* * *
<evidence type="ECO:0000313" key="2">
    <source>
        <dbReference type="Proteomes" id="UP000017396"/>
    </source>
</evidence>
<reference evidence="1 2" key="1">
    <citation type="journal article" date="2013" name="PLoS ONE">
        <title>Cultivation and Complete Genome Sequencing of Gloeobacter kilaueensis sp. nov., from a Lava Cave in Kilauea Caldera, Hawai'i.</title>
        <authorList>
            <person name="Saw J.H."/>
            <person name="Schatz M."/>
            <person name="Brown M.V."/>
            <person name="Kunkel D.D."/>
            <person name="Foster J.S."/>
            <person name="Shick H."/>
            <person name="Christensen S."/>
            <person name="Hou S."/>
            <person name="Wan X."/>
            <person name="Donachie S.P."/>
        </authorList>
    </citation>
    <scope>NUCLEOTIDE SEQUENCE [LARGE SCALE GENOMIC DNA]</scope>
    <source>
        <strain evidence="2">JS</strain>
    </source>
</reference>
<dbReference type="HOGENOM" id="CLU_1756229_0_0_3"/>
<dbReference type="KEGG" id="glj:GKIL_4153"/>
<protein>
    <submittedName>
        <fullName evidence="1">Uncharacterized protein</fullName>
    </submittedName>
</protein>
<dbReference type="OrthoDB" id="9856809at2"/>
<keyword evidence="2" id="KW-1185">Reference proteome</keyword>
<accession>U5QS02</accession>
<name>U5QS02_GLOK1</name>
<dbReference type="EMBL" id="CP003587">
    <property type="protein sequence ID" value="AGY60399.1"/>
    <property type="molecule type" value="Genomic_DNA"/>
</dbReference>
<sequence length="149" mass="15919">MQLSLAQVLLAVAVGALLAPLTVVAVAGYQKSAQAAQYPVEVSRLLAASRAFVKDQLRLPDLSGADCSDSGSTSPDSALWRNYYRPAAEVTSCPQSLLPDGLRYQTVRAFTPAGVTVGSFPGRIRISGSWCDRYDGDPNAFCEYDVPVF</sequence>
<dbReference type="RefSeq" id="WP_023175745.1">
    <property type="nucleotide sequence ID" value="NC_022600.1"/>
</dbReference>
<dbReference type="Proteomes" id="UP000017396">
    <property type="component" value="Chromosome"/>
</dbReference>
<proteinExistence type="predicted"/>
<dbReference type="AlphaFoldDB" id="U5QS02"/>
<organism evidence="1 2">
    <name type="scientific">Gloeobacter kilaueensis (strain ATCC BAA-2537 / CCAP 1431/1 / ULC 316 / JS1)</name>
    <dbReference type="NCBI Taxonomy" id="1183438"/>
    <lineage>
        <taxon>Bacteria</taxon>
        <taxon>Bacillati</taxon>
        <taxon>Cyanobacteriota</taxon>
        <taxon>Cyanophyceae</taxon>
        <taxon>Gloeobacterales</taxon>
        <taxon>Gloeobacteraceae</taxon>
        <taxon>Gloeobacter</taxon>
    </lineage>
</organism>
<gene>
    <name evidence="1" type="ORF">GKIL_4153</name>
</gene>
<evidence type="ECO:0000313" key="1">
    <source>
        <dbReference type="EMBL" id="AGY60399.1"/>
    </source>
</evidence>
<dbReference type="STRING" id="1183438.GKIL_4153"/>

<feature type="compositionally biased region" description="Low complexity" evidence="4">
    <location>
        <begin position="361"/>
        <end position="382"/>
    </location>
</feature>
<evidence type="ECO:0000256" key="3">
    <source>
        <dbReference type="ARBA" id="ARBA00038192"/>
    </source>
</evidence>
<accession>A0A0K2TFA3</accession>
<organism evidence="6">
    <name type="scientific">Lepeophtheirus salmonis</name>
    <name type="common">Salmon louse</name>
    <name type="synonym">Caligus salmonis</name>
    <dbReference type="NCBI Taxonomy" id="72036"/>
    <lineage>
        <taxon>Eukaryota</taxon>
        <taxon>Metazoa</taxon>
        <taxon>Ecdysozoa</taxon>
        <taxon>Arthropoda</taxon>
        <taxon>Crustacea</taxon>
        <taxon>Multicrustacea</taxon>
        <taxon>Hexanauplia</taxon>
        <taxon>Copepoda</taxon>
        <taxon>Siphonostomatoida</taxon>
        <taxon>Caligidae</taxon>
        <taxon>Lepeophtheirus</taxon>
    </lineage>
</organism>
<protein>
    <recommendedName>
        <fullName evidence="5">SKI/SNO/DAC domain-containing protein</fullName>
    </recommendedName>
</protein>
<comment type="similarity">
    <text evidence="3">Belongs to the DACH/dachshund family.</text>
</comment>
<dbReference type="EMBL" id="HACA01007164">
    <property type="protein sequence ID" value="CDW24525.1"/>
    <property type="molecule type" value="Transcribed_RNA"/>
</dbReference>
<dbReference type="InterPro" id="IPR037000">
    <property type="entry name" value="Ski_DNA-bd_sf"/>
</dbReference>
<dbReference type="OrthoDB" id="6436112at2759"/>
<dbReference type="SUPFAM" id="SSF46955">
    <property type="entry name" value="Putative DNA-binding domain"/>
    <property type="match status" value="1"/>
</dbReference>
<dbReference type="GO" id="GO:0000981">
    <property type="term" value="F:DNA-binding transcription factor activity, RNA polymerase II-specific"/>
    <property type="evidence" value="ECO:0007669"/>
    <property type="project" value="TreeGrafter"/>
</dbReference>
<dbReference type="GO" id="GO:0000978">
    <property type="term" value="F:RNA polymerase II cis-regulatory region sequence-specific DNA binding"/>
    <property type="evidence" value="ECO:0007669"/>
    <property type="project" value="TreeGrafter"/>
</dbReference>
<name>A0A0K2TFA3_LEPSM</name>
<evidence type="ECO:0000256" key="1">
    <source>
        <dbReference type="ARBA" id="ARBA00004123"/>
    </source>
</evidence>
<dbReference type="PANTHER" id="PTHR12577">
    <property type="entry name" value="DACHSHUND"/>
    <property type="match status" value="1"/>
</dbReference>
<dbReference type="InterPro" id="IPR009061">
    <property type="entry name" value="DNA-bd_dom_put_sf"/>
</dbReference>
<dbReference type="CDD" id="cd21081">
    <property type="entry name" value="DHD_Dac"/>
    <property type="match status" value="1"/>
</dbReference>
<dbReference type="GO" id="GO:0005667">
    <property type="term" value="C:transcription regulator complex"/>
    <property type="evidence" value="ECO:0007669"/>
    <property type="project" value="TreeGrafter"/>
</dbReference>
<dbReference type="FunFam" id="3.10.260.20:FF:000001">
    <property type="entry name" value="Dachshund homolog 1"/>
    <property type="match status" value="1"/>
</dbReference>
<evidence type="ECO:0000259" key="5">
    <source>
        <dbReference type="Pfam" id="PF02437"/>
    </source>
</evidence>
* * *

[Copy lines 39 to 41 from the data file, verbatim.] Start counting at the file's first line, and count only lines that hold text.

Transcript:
    <property type="protein sequence ID" value="AGY60399.1"/>
    <property type="molecule type" value="Genomic_DNA"/>
</dbReference>